Term life insurance
With a term life insurance policy, you pay a fixed amount each month to get coverage for a “term” of 10, 15, 20, or 30 years. If you die in that time, your family/loved ones/whoever you put down as your beneficiary will get paid. This is a great option for young folks who don’t have too much money to spend.
So if you’re thinking about getting term life insurance, lean towards the 20-30 years coverage. Because although you may think it will only take six years to pay off your student loans, in reality, it takes closer to 20 years. A 20-year, $100,000 term policy for a healthy 20-year-old could cost as little as $10 per month—and that might be enough to cover your student loan debt, and then some. Mom and dad could even snag themselves a couple of mobility scooters with the leftover money. The only downside is that if the policy expires before you die, your beneficiaries won’t receive the payout, obvs.
Whole life insurance
With a whole life policy, it lasts your whole life. Yes, that’s right, it never expires. It also has a cash value that you can borrow against while you’re still alive. But, it also costs a hell of a lot more than term life insurance (roughly five to fifteen times more). On the flip side, this kind of insurance has fixed premiums, so you’ll pay the same amount each month, even if your health deteriorates. But that’s not always a good thing because you’ll be paying several hundred dollars per month (roughly $335 for a 30-year-old male) vs. the low double digits you’d be paying with a term plan. And although this kind of policy sticks around for your whole life, do you really need it to? Once your student loan debt is paid off, why would you want to be paying all that money? Unless you’re allocating money to inheritances or estate taxes (which we’ll take a guess that you aren’t), you’re probably safe to skip on a whole life insurance plan.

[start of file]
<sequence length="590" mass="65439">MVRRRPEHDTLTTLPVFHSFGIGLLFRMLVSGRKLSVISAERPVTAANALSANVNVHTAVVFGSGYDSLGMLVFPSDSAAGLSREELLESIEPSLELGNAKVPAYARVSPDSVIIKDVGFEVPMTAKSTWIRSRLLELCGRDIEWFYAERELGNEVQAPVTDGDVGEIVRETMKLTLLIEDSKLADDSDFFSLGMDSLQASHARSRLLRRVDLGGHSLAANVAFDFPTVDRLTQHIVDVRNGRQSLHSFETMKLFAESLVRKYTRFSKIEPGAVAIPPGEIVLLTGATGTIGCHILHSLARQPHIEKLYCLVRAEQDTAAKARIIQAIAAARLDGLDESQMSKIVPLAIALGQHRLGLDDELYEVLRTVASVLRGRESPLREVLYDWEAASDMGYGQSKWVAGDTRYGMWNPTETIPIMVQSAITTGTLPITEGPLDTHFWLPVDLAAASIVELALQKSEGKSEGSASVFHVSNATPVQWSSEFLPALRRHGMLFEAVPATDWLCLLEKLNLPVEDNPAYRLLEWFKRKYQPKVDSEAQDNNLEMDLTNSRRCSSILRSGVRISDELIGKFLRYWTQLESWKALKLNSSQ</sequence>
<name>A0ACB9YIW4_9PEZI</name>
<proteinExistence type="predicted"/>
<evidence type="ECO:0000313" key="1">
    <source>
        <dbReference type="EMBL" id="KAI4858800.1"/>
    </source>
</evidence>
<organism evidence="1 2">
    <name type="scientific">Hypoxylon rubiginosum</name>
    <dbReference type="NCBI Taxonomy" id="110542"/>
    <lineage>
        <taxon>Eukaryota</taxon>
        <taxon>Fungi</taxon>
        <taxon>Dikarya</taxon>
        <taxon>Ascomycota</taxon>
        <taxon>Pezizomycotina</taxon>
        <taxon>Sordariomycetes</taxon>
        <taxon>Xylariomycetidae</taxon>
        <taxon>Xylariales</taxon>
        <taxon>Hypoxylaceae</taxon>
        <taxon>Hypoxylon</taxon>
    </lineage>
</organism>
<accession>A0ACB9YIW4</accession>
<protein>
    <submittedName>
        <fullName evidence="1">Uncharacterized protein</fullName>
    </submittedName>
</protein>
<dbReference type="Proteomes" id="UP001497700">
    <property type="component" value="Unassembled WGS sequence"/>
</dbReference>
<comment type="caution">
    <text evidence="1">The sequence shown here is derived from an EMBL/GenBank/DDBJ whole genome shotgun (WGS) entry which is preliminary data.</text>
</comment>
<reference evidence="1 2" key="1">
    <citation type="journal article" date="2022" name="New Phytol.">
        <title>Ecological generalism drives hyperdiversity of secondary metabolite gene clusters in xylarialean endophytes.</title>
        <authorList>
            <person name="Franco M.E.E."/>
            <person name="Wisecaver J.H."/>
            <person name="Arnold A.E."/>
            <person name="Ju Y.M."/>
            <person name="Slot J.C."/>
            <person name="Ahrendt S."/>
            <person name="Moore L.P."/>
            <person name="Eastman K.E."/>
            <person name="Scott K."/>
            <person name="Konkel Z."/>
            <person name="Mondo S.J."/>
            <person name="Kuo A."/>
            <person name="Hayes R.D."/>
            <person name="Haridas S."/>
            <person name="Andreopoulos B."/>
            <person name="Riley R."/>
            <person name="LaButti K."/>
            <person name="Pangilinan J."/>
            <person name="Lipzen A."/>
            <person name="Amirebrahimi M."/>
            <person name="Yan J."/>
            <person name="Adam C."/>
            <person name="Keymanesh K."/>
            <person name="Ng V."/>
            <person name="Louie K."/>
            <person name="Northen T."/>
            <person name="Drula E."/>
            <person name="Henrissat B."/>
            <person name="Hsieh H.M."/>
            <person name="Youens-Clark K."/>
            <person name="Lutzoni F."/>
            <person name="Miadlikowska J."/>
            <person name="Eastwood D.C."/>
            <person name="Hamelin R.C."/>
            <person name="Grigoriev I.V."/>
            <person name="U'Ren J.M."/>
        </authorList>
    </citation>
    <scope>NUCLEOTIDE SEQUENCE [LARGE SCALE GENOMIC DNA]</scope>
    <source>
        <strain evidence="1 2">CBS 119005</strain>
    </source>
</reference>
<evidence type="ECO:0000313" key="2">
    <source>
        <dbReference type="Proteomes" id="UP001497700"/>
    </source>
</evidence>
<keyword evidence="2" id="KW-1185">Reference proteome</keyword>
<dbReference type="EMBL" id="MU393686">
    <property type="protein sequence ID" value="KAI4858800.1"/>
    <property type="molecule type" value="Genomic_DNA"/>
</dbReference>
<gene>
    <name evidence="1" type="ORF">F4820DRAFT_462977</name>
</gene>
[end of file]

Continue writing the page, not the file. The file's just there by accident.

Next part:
So that was a lot. But, no worries. If you’re a little hazy on the details of when you do or don’t need life insurance to cover student loan debt, we’ve got a little recap for you here:
If you have a private student loan with a cosigner, and it’s a hefty debt, like hefty enough that your poor cosigner would have some trouble paying it off, then you probably need life insurance to cover it. And don’t forget to make your cosigner the beneficiary. And If you have federal student loans in your name and your name only, then you’re off the hook when you die. These loans are forgiven and don’t need to be repaid (thank you, overlords). Remember, though, federal loans always need a proof of death certificate before they’re forgiven; otherwise, everyone would be claiming death to bypass paying them back.
Overall, a student loan life insurance plan can really take the heat off your loved ones if you were to die unexpectedly. Outside of covering your student debt, life insurance can cover any other expenses that may crop up, e.g., funeral costs, car payments, etc. If you have a cosigner on a private loan or any dependents, you probably should sign up for a term life policy with a 20 or 30-year term and make your co-signer the beneficiary. Remember, private student loans still need to be re-paid whether you’re alive or not. And some loan repayment schedules are accelerated after a death (some of them even ask for repayment in full as soon as they get an inkling of your passing—sucks, we know). So make sure you’ve got your bases covered. If you’re not sure whether or not you have a co-signer, check your files and figure out the details because you don’t want to leave the co-signers that hooked you up in a financial bind.